2 Kings Chapter 14  PDF  MSWord

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Go to Bible: 2 Kings 14
 
2Ki 14:1(top)
2Ki 14:2(top)
2Ki 14:3

“David his father.” This is the use of “father” as “ancestor.”

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2Ki 14:4(top)
2Ki 14:5(top)
2Ki 14:6

“the law of Moses.” The Hebrew is “the torah of Moses,” where “torah” is much more than “law.” The torah involves instruction in many different ways (see commentary on Prov. 1:8).

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2Ki 14:7(top)
2Ki 14:8

“Come, let us look one another in the face.” This is an invitation to war. To fight the Edomites Amaziah hired fighters from Israel to join his Judean troops, but sent them home because of the guidance of a prophet. However, on the way home, the Israelite warriors attacked towns of Judah. In part because of that, and in part because of his pride after winning the war with Edom, Amaziah now wishes to attack Israel. It is doubtful he wanted territory; it is more likely he wanted money as retribution for the damage done to the towns of Judah. However, Amaziah had brought back pagan gods from Edom and was worshipping them (2 Chron. 25:14-16), and so the favor of Yahweh was no longer with him, and Israel defeated him in battle.

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2Ki 14:9(top)
2Ki 14:10(top)
2Ki 14:11(top)
2Ki 14:12(top)
2Ki 14:13(top)
2Ki 14:14(top)
2Ki 14:15(top)
2Ki 14:16(top)
2Ki 14:17(top)
2Ki 14:18(top)
2Ki 14:19(top)
2Ki 14:20(top)
2Ki 14:21

“Azariah.” Azariah is sometimes called “Uzziah” (cp. 2 Chron. 26:1, 3).

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2Ki 14:22

“after that the king slept with his fathers.” Azariah is also in 2 Kings 15:1-7. There is much more about Azariah in Chronicles than in Kings (cp. 2 Chron. 26:1-23).

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2Ki 14:23(top)
2Ki 14:24(top)
2Ki 14:25

“He restored the border of Israel.” Jeroboam II, who reigned in the latter part of the 8th century BC, was a bold and powerful leader who lived at a unique time because the ancient enemy Syria had been destroyed by the Assyrians, but the Assyrians had entered a period of weakness and were not able to control Israel, and Egypt was also not able to advance into Israel at that time. So with Uzziah (Azariah) in a long and stable reign in Judah, Jeroboam brought prosperity and economic and territorial expansion to Israel.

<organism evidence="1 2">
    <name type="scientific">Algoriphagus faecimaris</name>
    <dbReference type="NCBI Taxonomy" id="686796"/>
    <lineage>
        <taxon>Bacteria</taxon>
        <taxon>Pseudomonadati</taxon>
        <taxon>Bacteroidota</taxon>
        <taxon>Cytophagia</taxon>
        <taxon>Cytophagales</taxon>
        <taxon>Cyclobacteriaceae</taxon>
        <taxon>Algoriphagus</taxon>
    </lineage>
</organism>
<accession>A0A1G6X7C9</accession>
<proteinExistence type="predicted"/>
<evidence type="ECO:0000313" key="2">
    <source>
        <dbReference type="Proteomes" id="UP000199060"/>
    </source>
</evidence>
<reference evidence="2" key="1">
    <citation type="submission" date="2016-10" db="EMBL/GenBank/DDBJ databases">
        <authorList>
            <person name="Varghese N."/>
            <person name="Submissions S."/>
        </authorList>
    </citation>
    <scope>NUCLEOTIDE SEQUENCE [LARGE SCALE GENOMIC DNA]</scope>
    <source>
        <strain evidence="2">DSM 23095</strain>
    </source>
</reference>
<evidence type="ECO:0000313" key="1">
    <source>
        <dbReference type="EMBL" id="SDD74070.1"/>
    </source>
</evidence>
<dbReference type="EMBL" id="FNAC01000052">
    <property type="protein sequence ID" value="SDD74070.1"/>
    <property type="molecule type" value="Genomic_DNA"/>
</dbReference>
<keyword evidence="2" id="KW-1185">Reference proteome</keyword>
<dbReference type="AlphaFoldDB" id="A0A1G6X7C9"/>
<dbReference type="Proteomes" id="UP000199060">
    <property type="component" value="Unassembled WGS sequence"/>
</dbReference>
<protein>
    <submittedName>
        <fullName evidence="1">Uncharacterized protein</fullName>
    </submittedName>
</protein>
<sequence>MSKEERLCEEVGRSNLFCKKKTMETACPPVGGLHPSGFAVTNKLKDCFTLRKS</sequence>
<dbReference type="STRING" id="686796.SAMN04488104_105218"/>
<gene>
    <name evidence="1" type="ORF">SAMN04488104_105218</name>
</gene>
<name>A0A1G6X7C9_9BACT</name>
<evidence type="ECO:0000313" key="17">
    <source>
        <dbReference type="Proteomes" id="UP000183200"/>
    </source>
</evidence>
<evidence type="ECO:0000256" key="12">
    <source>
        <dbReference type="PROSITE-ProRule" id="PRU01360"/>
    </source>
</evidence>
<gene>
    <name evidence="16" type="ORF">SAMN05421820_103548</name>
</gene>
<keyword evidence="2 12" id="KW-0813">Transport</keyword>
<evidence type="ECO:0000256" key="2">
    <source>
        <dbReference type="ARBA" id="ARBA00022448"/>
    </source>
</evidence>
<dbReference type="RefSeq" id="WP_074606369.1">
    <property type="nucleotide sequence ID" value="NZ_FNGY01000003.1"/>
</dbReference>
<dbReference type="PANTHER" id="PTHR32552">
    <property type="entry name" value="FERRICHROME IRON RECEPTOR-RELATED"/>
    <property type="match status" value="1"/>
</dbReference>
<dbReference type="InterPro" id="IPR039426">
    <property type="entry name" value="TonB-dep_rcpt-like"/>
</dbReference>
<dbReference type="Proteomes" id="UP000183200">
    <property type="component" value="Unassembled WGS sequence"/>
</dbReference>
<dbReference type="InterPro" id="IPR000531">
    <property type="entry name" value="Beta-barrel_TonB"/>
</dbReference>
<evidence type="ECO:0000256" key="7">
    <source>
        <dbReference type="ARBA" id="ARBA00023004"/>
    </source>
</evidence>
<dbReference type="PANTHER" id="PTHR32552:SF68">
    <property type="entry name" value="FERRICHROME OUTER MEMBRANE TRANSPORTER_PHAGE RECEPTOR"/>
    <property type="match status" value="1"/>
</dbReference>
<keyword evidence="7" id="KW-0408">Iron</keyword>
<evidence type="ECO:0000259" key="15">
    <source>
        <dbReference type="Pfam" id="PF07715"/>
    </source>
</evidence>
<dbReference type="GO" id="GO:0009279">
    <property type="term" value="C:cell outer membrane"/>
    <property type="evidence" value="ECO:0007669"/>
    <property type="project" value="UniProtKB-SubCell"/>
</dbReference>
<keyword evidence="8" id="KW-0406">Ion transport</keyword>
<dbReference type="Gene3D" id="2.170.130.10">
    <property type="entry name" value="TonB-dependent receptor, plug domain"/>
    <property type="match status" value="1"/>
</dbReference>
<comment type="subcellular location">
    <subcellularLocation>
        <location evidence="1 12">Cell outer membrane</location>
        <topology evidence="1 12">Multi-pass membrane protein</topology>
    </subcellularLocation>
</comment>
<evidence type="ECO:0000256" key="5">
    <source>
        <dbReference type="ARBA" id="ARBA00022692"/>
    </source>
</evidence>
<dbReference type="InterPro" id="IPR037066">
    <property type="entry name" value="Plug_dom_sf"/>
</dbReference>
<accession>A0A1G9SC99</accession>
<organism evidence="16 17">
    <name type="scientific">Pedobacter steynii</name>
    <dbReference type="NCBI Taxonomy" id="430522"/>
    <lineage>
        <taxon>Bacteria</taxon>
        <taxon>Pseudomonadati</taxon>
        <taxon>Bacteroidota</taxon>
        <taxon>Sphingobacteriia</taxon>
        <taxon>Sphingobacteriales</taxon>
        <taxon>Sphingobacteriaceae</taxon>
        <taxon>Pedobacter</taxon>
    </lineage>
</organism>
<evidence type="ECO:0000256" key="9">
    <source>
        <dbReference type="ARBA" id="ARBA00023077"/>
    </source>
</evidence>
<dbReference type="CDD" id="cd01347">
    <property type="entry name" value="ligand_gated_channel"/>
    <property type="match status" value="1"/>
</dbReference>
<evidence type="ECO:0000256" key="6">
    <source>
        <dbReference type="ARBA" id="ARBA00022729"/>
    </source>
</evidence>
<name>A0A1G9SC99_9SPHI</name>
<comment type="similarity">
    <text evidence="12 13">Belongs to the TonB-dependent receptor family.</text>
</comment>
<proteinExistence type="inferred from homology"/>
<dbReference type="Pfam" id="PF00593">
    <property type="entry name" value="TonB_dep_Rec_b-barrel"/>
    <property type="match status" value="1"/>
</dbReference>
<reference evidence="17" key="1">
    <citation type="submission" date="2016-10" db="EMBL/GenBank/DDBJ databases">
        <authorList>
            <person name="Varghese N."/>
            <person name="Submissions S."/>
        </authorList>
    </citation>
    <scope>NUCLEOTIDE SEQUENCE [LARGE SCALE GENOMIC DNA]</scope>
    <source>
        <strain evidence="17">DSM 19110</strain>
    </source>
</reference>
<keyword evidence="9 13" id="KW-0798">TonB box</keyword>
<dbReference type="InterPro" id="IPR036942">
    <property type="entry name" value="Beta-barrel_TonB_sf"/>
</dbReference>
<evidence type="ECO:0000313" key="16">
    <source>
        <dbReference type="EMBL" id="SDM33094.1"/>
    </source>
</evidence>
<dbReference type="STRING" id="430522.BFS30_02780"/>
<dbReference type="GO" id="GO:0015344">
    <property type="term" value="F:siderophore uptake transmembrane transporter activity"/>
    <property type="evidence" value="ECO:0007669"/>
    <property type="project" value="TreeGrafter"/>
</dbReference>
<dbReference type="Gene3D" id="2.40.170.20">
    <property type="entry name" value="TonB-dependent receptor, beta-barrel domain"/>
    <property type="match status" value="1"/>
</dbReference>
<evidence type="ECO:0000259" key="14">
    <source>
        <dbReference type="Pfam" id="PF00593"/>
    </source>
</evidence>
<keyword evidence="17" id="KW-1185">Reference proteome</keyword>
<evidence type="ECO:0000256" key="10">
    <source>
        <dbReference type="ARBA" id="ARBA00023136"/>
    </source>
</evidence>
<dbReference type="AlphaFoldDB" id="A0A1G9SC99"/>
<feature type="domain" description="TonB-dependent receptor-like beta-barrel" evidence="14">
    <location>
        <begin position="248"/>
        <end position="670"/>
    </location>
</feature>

“the sea of the Arabah.” That is, the Dead Sea. So for Jeroboam to restore the border of Israel in the Transjordan (east of the Jordan), he restored the traditional borders of the Transjordan tribes of Manasseh, Gad, and Reuben.

“Jonah.” This is the same Jonah as in the Book of Jonah, so Jonah was a prophet from Gath-hepher in the Galilee, which was in the tribal area of Zebulun (Josh. 19:10-13). Gath-hepher was just over 4 miles (over 6 km) north-northeast from Nazareth, and about 3.5 miles (5.5 km) southeast of Sepphoris. Although the text acknowledges that Jeroboam restored the traditional border of Israel in the Transjordan, he does it “according to the word of Yahweh the God of Israel that he spoke by his servant Jonah,” so the real credit goes to the prophet and to God, whose unseen hand is at work to give the land of Israel back to His people.

There is a wonderful lesson here for God’s people: Jeroboam “did what was evil in the eyes of Yahweh” (2 Kings 14:24) and his reign was corrupt and moral decay during his reign was rampant and increasing, but in spite of that God did not abandon His people and worked to seek their welfare in many ways, including restoring tribal boundaries and sending prophets such as Jonah, Amos, Isaiah, Micah, and Hosea, who were all of that same basic time period, to call Israel back to Himself and avert disaster for Israel. Israel had a chance to repent and be a strong and godly nation, but they ignored the prophets and the Law of Moses, and ended up being carried away in that same century by the Assyrians in 722 BC.

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2Ki 14:26(top)
2Ki 14:27(top)
2Ki 14:28(top)
2Ki 14:29(top)
  

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